The second is the principle of “reciprocal action” – which means that when two factors are in opposition, they interact with each other. Hence, it is incorrect to say that “nature” is what conditions “human beings”, or the opposite, because clearly the two must interact – indeed it is not possible to conceive of human beings without “nature” and even vice versa because the concept of “nature” implies a “non-nature” which is clearly human being. Clearly, this principle is analytically valid because it serves to distinguish for analytical purposes between different factors of human reality, but it is historically invalid if it is considered purely from the standpoint of analysis, because then its conceptual framework becomes thoroughly ahistorical and indeed as banal as the first component of the dialectical method! Any historical and socio-theoretical analysis that identifies conflicts that cannot be resolved turns quite evidently into an ahistorical hypostasis; in other words, it turns a problem of human agency into an ontological entity.


This is why only the third principle of the Hegelian-Marxian dialectical method, the principle of “the negation of the negation”, is valid both for analytical and historical purposes – because it reminds us that all analyses of antithetical and conflicting historical concepts must include at the very least the possibility of the historical resolution, of the over-coming and the super-session of any antagonism and conflict that may be the object of that historical or socio-theoretical analysis. The problem with interpreting the dialectic in the sequence thesis-antithesis-synthesis is quite simply that here the “syn-thesis” is meant to preserve both the thesis and the anti-thesis. Yet, as Gramsci vehemently argued, the antithesis does not preserve but rather it first negates and then dissolves (Auf-heben) the thesis – which is why Hegel and Marx preferred to speak of “the negation of the negation” (in which no part of the thesis is preserved, precisely because it is “negated” by the anti-thesis) as the supersession of the conflict between thesis and antithesis. Here the moment of antithesis, the antagonism as negation, must contain (hold and refrain at the same time, see Cacciari, Il Potere che Frena on this notion of catechon, “containment”) the moment of supersession of the antagonism – the negation of the negation.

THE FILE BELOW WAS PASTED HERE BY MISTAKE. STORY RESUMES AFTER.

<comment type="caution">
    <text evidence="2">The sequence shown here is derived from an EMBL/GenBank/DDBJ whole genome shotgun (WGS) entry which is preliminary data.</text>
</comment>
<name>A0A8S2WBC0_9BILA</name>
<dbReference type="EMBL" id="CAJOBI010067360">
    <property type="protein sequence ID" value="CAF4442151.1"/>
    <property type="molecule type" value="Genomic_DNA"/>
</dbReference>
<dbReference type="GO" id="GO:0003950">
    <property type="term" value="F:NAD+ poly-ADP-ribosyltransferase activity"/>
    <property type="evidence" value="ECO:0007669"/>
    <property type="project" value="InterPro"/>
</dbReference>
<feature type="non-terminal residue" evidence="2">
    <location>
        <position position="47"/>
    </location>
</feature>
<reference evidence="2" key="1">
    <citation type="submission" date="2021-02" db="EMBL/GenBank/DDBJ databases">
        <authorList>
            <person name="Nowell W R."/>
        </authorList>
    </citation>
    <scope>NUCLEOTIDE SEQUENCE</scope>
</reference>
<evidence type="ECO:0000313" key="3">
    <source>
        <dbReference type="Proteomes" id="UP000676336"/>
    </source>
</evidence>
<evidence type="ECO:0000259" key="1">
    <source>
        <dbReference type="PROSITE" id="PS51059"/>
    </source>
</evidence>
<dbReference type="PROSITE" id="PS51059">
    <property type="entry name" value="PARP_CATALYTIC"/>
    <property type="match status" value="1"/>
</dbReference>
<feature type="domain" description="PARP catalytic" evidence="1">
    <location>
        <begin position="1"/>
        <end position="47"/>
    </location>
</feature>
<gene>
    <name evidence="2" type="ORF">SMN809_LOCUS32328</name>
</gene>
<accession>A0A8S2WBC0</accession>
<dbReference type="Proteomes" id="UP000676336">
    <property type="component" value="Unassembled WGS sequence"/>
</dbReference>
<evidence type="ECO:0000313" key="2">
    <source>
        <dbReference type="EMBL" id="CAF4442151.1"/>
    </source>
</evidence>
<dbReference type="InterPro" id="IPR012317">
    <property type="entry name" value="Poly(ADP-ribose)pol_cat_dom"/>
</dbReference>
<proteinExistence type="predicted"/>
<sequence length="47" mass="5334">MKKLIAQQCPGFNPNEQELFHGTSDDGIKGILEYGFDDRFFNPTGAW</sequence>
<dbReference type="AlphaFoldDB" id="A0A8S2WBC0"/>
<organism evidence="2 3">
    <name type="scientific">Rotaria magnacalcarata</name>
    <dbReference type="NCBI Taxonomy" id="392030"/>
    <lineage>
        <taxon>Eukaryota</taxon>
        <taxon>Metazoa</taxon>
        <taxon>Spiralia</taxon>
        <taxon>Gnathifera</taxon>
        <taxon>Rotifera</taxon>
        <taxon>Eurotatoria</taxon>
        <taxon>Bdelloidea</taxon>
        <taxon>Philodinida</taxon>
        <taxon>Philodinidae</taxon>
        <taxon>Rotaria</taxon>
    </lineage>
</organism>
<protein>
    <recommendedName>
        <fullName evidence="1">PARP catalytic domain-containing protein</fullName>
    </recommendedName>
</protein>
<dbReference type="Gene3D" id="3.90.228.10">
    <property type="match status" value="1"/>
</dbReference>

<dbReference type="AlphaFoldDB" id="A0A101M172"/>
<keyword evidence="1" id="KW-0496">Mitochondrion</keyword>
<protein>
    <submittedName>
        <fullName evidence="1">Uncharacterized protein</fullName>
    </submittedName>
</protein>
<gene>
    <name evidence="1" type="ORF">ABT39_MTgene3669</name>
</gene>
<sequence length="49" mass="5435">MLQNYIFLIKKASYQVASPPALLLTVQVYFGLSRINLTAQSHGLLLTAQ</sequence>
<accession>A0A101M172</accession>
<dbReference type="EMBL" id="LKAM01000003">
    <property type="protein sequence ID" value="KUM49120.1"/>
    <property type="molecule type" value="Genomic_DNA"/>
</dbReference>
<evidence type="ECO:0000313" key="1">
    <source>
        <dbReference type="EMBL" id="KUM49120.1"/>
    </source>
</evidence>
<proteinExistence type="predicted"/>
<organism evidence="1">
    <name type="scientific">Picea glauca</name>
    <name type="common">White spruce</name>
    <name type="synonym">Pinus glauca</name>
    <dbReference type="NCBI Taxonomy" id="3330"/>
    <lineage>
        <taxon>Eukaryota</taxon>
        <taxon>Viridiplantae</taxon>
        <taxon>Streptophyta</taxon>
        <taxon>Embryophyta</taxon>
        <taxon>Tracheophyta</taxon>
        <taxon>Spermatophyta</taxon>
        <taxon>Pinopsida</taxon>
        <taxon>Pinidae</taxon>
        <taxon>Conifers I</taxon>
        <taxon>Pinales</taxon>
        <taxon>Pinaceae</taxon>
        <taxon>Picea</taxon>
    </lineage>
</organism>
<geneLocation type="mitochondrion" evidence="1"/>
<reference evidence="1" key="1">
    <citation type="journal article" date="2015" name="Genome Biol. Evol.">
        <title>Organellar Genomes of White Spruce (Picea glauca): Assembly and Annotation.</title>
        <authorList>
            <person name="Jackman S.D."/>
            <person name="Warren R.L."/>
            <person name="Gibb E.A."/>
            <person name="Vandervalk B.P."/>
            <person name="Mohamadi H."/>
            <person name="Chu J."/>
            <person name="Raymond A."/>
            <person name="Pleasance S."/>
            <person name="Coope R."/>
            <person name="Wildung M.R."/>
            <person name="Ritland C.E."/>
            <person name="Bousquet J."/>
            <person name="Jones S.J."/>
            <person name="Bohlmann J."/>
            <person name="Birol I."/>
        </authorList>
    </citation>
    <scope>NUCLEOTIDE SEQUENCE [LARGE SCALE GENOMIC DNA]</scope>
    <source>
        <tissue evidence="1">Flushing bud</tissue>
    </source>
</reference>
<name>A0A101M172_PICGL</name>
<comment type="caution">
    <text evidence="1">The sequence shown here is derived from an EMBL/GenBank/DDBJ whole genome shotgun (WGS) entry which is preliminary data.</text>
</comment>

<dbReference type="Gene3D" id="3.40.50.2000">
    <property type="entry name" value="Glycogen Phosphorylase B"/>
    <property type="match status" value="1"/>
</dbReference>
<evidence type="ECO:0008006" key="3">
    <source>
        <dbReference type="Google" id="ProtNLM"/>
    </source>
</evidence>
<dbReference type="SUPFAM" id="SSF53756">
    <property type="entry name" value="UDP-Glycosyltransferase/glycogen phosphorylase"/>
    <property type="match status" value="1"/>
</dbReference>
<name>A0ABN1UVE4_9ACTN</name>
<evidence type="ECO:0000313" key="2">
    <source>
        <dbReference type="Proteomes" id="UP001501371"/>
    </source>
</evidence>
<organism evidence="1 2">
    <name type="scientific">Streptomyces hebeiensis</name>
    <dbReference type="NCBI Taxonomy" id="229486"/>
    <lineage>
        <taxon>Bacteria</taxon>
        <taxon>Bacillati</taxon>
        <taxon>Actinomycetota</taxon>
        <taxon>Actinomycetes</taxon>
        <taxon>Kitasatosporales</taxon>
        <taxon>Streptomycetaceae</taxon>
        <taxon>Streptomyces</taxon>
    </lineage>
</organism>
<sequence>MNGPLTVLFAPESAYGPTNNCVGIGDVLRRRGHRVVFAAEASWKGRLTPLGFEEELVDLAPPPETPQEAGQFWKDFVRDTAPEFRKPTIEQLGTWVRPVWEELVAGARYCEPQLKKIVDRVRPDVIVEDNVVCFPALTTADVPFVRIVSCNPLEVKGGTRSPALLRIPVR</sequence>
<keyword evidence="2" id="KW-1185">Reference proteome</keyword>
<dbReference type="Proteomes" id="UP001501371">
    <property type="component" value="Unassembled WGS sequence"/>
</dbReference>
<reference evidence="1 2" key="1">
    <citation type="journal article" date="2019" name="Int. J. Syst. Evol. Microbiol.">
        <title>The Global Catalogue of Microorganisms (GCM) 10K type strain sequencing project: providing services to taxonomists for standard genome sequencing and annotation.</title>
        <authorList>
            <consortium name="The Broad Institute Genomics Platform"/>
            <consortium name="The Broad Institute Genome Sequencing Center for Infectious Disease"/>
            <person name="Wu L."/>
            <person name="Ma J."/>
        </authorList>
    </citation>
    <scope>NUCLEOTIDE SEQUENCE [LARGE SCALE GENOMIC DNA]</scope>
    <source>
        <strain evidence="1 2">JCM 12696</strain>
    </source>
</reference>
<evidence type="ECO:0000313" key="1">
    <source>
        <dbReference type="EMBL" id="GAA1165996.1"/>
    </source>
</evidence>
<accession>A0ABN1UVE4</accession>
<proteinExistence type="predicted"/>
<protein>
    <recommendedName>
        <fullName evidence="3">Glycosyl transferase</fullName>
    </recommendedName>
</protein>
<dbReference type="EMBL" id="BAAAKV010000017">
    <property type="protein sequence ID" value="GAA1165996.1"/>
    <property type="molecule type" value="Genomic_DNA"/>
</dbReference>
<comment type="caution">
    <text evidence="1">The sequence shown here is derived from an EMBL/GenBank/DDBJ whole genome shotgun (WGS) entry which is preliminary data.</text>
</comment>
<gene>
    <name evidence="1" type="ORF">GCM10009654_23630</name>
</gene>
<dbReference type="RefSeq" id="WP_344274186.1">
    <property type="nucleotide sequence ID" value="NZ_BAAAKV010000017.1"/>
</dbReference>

Despite the obvious critical relevance of many of the concepts central to the chiefly German phenomenological tradition from Nietzsche to Heidegger, their usefulness stops right at the point at which human conflict is seen as ontological or ontogenetic, and therefore ineluctable or immutable. This is a critical flaw that affects all of the negatives Denken from Schopenhauer to the entirety of the Austrian School. And here we include Schumpeter’s notion of Entwicklung as “creative destruction” (schopferische Zerstorung). (Perhaps the best, albeit abstruse, exposition of this critique is in T. Adorno, Negative Dialectics, esp. Part One, and the shorter Lectures on Negative Dialectics, esp. Lecture 2, pp.13ff.)



[Adorno’s Lectures on Negative Dialectics]

Indeed, as Adorno has contended, the hypostatisation of dialectical concepts – their “immutability” or “closedness” - is a flaw that afflicts also Hegel’s “phenomenology” or “objective idealism”, despite its undoubtedly revolutionary role in inspiring the later development of the dialectical method as a critical tool by Marx. (Adorno’s introduction to Negative Dialectics superbly describes the need for the dialectical method to embrace “the object”, the physis – in other words, to include that metabolic interaction that is our focus in this work.)


[15] This, then, is the model of that positive negativity: the negation of the negation as a new positive that appears in Hegelian philosophy as a new model. Incidentally, it should be pointed out that one of the very striking features of Hegel's philosophy, one whose significance has not been sufficiently appreciated, is its dynamic nature. By this I mean that it does not regard its categories as fixed, but instead thinks of them as having emerged historically and therefore as capable of change. Even so, in reality its conceptual apparatus contains much more that is immutable, incomparably more that is constant, than it lets on. And these constants come to the surface to a certain degree against the intentions of this philosophy….